Asia’s central bankers should consider themselves lucky: Unlike their counterparts in the West — with a few exceptions — they have the scope to combat an economic downturn and low inflation through traditional tools. What they may lack, though, is the will to use those assets en masse rather than the ad hoc efforts to date.

India made a surprise down payment in February, when the Reserve Bank cut interest rates and signalled a few more steps. China has used fiscal and monetary policy. The People’s Bank of China began before the Federal Reserve even heard the words “dovish pivot”; Mario Draghi, head of the European Central Bank, was still trying to wrap up quantitative easing. That’s fitting. China’s slowdown is a big — if not the biggest — cause of global growth anxiety.

Beyond India and China, the slackening in economic activity has been met by extreme caution in much of Asia. Rate hikes, de rigueur when the Fed was nudging borrowing costs up every quarter, have subsided. A predilection to tighten has been replaced by qualified verbal dovishness.

The ability to ease is there. To an extent, the argument that central banks have little ammunition left is a Western conceit or at least an affectation of developed nations. Consider benchmark rates in Southeast Asia: In Malaysia, 3.25 per cent; Indonesia, 6 per cent; the Philippines, 4.75 per cent.

In South Asia, even after February’s cut and a follow-up reduction a few weeks ago, India’s main rate is 6 per cent. In a series of articles the past few weeks, Bloomberg Opinion columnists in the US have contemplated what course central banks can pursue when the next recession strikes. The pieces have focused on the Fed’s choices and constraints, given rates are still low and balance-sheets loaded with assets bought to combat the 2008-09 crisis.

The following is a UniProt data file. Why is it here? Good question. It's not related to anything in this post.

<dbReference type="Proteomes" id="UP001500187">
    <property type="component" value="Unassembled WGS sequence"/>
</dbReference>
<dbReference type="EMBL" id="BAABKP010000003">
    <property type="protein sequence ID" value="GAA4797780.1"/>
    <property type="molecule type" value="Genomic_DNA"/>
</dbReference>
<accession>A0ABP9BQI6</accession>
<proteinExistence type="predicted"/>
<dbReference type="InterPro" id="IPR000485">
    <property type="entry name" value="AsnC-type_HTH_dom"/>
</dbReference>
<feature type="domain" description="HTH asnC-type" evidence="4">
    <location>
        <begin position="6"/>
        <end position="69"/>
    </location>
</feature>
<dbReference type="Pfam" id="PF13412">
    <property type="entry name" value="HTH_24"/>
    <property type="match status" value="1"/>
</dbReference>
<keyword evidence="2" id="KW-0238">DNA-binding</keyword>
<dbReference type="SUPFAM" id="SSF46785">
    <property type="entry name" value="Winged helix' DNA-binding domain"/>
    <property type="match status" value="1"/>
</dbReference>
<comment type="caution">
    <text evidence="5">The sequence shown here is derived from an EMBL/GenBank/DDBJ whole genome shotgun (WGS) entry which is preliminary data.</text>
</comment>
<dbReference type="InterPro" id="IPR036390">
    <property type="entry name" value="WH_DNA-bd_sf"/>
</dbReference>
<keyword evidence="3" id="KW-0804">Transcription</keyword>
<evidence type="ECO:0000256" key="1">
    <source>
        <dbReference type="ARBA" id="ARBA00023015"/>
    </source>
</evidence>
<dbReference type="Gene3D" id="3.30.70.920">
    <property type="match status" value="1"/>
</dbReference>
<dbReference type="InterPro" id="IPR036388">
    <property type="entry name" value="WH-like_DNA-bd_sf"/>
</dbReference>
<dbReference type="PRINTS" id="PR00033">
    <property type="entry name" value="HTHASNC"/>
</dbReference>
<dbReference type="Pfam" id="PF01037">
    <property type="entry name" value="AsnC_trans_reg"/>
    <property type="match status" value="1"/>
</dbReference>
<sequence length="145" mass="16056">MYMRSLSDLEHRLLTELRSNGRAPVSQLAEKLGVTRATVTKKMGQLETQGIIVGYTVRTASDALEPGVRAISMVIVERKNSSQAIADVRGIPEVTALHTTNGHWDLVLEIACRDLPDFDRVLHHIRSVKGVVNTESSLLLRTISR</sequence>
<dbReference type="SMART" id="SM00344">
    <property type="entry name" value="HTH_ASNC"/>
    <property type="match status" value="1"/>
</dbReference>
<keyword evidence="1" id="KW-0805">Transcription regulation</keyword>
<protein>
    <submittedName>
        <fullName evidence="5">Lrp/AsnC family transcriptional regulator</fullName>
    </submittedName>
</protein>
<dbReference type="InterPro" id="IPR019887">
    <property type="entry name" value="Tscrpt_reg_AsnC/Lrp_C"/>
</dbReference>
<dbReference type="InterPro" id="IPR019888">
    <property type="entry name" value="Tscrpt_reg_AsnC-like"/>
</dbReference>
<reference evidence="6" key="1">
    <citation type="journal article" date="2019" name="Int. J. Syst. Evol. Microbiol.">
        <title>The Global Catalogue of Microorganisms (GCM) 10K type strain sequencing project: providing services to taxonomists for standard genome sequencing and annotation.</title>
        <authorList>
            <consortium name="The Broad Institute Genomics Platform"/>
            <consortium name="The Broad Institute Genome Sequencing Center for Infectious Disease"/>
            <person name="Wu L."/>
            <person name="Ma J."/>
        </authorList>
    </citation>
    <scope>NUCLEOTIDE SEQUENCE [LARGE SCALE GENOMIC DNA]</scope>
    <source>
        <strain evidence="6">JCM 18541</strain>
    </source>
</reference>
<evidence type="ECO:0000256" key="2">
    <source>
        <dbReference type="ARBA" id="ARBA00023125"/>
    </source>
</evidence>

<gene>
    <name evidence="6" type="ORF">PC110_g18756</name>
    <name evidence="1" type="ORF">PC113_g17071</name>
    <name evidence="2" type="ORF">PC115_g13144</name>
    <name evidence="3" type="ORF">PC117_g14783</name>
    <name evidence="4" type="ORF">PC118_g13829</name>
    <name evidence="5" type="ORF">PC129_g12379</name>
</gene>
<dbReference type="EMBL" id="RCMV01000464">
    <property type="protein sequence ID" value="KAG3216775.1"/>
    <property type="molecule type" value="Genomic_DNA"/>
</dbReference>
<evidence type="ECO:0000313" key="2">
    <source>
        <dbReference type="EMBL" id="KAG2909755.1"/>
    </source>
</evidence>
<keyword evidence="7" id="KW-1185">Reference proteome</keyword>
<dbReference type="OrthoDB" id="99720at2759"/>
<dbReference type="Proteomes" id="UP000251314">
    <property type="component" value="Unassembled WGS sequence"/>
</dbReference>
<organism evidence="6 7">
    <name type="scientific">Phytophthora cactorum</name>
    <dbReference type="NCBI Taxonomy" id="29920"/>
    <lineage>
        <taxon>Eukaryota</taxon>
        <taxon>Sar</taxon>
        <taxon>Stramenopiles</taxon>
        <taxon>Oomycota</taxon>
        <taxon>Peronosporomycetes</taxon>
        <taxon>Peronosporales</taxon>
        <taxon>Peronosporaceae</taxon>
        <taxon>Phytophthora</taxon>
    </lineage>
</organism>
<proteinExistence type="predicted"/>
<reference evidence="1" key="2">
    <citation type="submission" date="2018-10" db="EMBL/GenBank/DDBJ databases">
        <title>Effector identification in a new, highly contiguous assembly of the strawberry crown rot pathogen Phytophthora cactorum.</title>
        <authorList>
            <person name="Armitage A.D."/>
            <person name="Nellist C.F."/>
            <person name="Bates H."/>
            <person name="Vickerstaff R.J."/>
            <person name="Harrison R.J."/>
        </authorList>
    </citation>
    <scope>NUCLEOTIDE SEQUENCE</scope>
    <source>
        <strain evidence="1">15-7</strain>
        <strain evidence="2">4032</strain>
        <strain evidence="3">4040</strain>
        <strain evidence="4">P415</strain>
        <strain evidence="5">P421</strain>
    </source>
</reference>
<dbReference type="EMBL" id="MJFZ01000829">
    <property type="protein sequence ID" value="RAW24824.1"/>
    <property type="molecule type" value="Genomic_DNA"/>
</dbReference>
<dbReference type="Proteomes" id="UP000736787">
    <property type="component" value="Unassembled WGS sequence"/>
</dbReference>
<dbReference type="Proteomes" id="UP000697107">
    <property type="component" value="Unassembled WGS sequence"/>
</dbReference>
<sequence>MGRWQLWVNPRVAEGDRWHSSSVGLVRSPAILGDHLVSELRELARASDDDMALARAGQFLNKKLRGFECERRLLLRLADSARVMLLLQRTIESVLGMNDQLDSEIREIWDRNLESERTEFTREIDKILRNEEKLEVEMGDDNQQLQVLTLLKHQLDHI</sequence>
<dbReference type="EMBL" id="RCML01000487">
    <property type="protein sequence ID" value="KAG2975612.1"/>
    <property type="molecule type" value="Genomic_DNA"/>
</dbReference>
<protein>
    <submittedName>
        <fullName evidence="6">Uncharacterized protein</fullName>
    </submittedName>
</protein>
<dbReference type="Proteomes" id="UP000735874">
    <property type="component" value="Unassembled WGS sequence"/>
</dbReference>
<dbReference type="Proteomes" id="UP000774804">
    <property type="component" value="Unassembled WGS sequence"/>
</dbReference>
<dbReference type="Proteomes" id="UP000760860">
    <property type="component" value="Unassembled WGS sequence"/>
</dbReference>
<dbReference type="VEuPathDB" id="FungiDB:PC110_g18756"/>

Setting aside Japan, the terrain in much of Asia is different. “We still have the policy space,” Shamsiah Yunus, governor of Bank Negara Malaysia, said to me last month.

China has so far have been reluctant to touch its main rate, instead opting to slice banks’ reserve-requirement ratio, which now stands at 13.5 per cent.

If Asia’s issue is willingness rather than ability, the question is why. Certainly, conservative forecasting plays a part as does disbelief that the Fed shifted so comprehensively from hawkish to dovish on such short notice. That inspires fears that their currencies are vulnerable.

Throw in a desire to see the details of a trade-war ceasefire and whether China or the US can steady their economies on a sustained basis. In other words, much of Asia wants someone else to save the day. Having ammunition is one thing, the preparedness is another. But there’s a third factor: the ability to affect outcomes.

The most important thing for emerging market growth is the state of the global economy. That, in turn, is influenced primarily by the big economies in the northern hemisphere. Local impact can be cushioned, not eliminated.

If the next recession is deep, the developing world may just have to wait for the storm to blow over.

This will have to be calibrated carefully. Although inflation isn’t at the same low levels encountered in the bigger economies, the broad phenomenon of slowing price increases is present. The differences with Europe and North America are of degree, not kind.

Monetary policy challenges in Asia are multiple. In most cases, officials have the firepower. A willingness to act is the critical secondary question.

Asia, and for that matter the world, won’t know until its central banks go all in.